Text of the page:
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      07-15-2013, 03:20 PM   #27
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Originally Posted by Skooterbrah View Post
Altitude isn't considered for SAE corrections??? Has it always been this way? I was under the impression that altitude was definitely part of the correction factor....
It is.. indirectly. Absolute pressure is affected by altitude. (990 mb) altitude-corrected barometric pressure, 0 ft ( 0 m) altitude, 0% relative humidity.

So your 848mBar is not far fetched at all.. lower absolute pressure at a higher elevation.
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      07-15-2013, 03:23 PM   #28
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Quote:
Originally Posted by SYZ View Post
It is.. indirectly. Absolute pressure is affected by altitude. (990 mb) altitude-corrected barometric pressure, 0 ft ( 0 m) altitude, 0% relative humidity.

So your 848mBar is not far fetched at all.. lower absolute pressure at a higher elevation.
Gotcha, that's what I figured as well. Thanks!
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      07-15-2013, 03:27 PM   #29
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Quote:
Originally Posted by SYZ
see highlighted portion of where I got the number. I didn't realize altitude is not in the equation. Seem like it should be however, since SAE is supposed to be at sea level. Why have that as a standard if you don't compensate for it?

Edit: did a little research, amazing
Yes, that is a great web site and the one I reference most often. If you want even more information, you can purchase and download SAE-J1349 horsepower and correction specification, although that's probably unecessary because that web site shows the actual formula (see link below).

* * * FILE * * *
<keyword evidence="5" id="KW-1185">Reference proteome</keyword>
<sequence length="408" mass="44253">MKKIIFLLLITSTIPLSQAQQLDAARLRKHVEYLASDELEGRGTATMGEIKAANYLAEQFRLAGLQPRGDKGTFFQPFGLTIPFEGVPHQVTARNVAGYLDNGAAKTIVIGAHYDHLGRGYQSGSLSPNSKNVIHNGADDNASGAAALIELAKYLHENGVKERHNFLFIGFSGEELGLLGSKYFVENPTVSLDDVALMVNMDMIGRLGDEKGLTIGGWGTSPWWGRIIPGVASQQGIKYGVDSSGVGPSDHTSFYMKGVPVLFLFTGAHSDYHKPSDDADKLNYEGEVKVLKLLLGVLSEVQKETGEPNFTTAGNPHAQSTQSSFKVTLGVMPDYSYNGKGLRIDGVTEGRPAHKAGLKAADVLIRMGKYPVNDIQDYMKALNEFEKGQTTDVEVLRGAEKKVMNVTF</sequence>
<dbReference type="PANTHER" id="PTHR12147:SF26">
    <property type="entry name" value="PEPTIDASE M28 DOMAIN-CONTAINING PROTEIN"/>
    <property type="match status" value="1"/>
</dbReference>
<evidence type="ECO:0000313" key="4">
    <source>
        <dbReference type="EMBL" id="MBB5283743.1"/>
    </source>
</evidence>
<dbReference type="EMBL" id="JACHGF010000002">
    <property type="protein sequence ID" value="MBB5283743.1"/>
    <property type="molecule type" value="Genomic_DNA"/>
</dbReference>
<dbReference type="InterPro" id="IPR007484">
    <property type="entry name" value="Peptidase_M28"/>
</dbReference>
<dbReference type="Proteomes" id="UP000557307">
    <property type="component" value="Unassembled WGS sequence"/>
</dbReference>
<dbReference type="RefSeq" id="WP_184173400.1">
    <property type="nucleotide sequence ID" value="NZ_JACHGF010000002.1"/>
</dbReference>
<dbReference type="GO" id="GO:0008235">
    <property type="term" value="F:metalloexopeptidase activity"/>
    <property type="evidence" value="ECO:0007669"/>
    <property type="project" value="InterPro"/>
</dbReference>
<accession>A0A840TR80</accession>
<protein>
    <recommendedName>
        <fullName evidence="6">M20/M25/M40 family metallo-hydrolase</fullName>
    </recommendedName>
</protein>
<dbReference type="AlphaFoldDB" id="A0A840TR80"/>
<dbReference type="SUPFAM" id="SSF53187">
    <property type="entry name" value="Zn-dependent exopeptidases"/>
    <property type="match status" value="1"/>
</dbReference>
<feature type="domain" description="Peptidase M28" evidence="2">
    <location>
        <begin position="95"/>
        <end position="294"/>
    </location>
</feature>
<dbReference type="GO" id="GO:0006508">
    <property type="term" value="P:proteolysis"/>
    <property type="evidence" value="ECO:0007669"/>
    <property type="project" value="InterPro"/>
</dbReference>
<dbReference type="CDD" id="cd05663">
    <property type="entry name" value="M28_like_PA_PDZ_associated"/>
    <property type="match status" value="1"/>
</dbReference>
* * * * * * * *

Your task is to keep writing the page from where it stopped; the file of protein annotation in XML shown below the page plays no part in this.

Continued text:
Quote:
Originally Posted by Skooterbrah
Altitude isn't considered for SAE corrections???
Not directly, no. Air pressure is affected by altitude. So altitude is compensated, but only by virtue of it's effects on absolute air pressure. I hope that makes sense.

Quote:
Has it always been this way?
Yes.

Quote:
I was under the impression that altitude was definitely part of the correction factor....
Not directly, no. Altitude is compensated indirectly through it's effects on absolute air pressure. This page shows the actual SAE formula:
http://wahiduddin.net/calc/cf.htm

You can see that Altitude is not in that equation. The equation shows the use of absolute air pressure "Pd" and does not include altitude. If you don't have Pd measurements, then there's ways to calculate it. One way of calculating Pd is with dew point and altitude. So altitude is in there...but only as a means to calculate absolute air pressure.

Other ways to calculate Pd are with humidity and barometer -- just like the dyno. If you want to use the same formula the dyno uses, then use this page and type in your numbers.
http://wahiduddin.net/calc/calc_hp_abs.htm